New Managers Category
In the “New Boss”, author Peter Fischer sets out a transition plan for moving into a new management role – a senior management position. From the outset, he posits his seven building blocks of a successful leadership transition – Managing Expectations, Building Key Relationships, Analysing the Situation, Clarifying Objectives, Creating a Climate for Change, Initiating Changes and Using Symbols and Rituals.
As the jacket cover explains Total Leadership is “adapted from author Stew Friedman’s popular Wharton School course”. I found that to be both the strength and weakness of this book. Friedman’s core concept of identifying one’s values and then using these to improve your leadership in four areas (domains as he calls them) is simple, yet brilliant.
The original edition is based on interviews with 19 new managers and their thoughts on becoming a manager. As such, it was an interesting, but somewhat hard going (sentences and paragraphs are wordy), read. Although the 19 managers are all from customer service or sales, their stories translate well to other professions.Read More
I like the approach the author Morey Stettner takes with this book for new managers. As one would expect, it covers most of the topics a new manager would need – and they are handled in a clear and practical way that make it easy to absorb and apply. In addition to that, Stettner is a realist. He doesn’t presume to “know it all” and that his suggestions will fit every new manager’s style or needs. He asks new managers to try them out and adjust to suit. This is an unusual and unpretentious approach for a management “how to” book.
How To Become A Great Boss is a book of rules and anecdotes. It’s easy to read – in fact it only took me about 2 hours from cover to cover. All the rules mentioned by Jeffrey J. Fox are appropriate and if applied, would work well for all bosses. Now there’s the rub – “if applied”. There is no suggestion in How To Become A Great Boss as to how one might apply these rules, merely a description of the rule and an anecdote to illustrate.
As a keen student of new manager behaviour always on the lookout for new ideas, I picked up “The First 90 Days” with great anticipation. Michael Watkins sets out to provide new managers (he calls them “leaders”) with a 90 day plan for taking over in a new role. There’s lots to recommend this book. There’s also lots to question.
First published in 1981 and written by Loren B. Belker, the current (5th) edition has been updated by Gary S. Topchik in 2005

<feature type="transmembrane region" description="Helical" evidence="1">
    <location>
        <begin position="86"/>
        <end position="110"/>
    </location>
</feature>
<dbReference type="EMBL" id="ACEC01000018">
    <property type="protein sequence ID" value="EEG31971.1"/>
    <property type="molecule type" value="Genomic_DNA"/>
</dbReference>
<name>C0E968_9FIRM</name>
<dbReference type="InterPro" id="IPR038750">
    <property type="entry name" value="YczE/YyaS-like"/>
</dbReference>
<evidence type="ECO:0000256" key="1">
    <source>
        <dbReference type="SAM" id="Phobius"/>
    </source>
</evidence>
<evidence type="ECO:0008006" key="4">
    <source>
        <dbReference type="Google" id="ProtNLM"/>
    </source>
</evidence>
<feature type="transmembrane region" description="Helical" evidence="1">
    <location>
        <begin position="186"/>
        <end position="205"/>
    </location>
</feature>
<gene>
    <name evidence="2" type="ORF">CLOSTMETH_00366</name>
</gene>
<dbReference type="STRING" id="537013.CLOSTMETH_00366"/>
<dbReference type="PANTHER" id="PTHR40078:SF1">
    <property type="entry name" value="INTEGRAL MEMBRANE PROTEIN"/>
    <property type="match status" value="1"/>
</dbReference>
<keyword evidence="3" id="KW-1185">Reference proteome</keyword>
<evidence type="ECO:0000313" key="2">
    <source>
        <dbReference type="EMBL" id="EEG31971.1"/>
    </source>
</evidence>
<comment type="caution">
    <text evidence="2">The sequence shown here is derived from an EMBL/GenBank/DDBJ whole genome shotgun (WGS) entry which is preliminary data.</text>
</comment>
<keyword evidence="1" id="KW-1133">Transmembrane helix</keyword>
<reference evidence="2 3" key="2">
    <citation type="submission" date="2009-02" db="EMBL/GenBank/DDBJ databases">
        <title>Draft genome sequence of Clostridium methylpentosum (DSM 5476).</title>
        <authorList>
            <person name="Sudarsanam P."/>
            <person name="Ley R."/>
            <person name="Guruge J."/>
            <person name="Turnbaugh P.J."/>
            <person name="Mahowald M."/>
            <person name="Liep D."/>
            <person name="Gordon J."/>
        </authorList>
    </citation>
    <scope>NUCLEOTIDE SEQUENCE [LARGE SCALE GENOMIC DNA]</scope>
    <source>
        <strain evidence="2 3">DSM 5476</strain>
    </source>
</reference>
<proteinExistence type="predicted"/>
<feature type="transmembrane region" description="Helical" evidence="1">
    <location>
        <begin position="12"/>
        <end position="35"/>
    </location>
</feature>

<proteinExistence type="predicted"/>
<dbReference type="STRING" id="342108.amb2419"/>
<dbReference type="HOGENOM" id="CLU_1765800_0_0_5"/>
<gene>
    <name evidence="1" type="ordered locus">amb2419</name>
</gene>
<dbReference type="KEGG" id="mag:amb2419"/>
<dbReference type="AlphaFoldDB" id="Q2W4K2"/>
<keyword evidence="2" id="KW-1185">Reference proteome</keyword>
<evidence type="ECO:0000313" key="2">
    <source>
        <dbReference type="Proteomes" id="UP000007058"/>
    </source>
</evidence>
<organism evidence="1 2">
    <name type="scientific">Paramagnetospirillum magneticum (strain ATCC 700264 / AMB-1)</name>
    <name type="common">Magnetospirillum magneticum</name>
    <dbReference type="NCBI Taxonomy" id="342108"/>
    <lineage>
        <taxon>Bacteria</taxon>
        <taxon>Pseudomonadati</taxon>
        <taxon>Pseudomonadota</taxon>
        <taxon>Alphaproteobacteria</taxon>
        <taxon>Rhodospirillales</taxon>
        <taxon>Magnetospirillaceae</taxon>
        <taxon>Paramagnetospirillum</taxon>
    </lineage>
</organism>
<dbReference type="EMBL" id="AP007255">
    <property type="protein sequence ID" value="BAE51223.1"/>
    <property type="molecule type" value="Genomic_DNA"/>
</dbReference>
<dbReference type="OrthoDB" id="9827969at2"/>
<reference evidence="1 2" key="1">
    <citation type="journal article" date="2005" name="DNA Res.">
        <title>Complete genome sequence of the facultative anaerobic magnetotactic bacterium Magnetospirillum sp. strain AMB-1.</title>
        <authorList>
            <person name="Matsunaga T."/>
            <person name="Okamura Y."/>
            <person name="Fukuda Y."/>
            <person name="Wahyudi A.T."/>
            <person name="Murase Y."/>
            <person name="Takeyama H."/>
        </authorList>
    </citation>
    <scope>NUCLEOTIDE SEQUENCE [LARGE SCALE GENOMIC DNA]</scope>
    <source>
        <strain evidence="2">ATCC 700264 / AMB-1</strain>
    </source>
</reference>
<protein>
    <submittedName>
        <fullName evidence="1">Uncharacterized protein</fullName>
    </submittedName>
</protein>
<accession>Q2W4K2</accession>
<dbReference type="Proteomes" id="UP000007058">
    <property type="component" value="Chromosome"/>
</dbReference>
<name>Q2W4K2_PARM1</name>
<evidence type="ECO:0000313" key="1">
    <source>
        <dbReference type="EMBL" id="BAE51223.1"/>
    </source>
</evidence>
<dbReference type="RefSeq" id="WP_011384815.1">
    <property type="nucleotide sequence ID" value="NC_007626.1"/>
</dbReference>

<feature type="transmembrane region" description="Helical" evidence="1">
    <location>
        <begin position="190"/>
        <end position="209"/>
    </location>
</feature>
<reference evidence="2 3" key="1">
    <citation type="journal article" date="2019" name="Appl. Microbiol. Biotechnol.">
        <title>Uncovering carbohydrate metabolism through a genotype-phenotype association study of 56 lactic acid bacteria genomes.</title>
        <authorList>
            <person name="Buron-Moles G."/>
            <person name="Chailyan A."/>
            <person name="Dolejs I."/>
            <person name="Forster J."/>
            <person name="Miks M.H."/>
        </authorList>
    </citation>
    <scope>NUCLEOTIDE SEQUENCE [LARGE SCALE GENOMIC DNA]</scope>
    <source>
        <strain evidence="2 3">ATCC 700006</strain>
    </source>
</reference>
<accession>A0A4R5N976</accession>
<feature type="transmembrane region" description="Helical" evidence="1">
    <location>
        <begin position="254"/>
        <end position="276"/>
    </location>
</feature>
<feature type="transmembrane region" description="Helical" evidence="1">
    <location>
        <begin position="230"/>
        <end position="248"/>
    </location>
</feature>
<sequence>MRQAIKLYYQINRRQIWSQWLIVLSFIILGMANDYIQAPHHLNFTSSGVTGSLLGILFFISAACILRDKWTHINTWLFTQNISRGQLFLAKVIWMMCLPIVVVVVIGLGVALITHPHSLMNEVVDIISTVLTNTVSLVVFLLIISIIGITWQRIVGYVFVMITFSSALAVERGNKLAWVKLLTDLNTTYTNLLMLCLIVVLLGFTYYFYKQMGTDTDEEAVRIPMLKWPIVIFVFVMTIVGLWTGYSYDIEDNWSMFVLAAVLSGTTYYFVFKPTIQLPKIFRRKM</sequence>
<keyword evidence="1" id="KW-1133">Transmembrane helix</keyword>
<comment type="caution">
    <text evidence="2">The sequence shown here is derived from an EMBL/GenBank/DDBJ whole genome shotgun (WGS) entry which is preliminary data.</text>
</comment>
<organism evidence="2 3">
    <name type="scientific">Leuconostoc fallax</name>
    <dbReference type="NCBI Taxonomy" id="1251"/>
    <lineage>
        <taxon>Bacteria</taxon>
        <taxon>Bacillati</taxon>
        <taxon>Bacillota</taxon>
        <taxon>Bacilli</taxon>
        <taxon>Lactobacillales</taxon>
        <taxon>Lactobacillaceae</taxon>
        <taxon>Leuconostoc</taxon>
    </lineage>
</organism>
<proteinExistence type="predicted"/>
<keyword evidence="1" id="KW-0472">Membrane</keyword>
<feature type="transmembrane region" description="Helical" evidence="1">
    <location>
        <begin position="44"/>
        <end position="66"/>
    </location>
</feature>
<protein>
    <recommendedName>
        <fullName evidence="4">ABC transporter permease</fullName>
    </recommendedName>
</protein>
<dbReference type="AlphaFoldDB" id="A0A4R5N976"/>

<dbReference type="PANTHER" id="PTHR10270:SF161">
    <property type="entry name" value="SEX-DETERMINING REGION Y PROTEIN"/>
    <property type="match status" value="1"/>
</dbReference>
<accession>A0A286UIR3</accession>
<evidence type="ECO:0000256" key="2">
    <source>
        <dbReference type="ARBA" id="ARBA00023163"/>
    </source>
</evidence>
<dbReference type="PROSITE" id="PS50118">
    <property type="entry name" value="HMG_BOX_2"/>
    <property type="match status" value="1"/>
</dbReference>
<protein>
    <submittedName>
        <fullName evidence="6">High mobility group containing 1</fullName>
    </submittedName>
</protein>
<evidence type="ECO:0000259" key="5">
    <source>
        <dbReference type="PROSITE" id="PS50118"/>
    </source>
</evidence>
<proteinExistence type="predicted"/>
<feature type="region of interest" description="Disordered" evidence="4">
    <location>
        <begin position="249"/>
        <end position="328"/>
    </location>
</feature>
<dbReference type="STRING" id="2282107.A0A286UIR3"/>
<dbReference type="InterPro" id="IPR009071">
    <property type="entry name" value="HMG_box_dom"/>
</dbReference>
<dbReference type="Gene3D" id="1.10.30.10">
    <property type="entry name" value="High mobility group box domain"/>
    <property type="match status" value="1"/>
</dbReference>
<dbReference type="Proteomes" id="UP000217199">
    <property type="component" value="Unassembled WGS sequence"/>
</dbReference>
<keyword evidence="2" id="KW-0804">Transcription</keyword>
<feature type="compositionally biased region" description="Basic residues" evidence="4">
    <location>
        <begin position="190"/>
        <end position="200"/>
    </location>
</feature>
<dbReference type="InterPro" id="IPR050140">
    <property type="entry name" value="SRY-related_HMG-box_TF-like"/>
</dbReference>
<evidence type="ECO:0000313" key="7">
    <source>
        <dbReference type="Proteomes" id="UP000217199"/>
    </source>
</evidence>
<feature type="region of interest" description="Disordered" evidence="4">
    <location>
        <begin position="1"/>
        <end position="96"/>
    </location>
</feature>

I very much like the style in which the book is written – easy and conversational. I also like the complete absence of “management speak” which is such a rarity in many modern management books. The book is also written in a very positive tone – looking to help the manager to motivate, develop and get the best out of people rather than controlling them.
However, this book is an enigma. It has some great management truths, ideas and concepts that have stood the test of time, yet it falls down in how some of these can best be implemented. Three that I found difficulty with were the chapters on Recruitment, Managing Change and Performance Appraisals.
For example, in the chapter on Recruitment, the authors suggest that the most important point to keep in mind when recruiting someone, is to make sure they have the right attitude. Most people would agree with this, yet the three questions they suggest to use to test for “attitude”, i.e.
- What did you like most about your last job?
- What did you like least about your last job?
- How do you feel about your last manager?
do not measure attitude. Unfortunately, neither do these type of question assess a person’s ability to do the job for which they are applying. The authors do give examples of “right” and “wrong” answers which I found, particularly in the case of the “wrong” answers to be over simplistic and unlikely to be given by many applicants.
In some chapters there were also sample “speeches” (or “talks” as the authors call them) for various events such as when the new employee starts, the “Attitude Talk” or the “Improvement Seed” for discussing a person’s poor performance. In any book this is a difficult concept to describe and get across. I think the authors could have improved these sample talks by giving more detail on their purpose, the key points to include (or avoid) and how to follow up these talks.
This book is a light read and may be a useful primer for a very new and inexperienced manager. However, it should be augmented with books that are just as practical, have more depth and have more “how to’s” which are essential for people just starting out in management. Bob Selden, author
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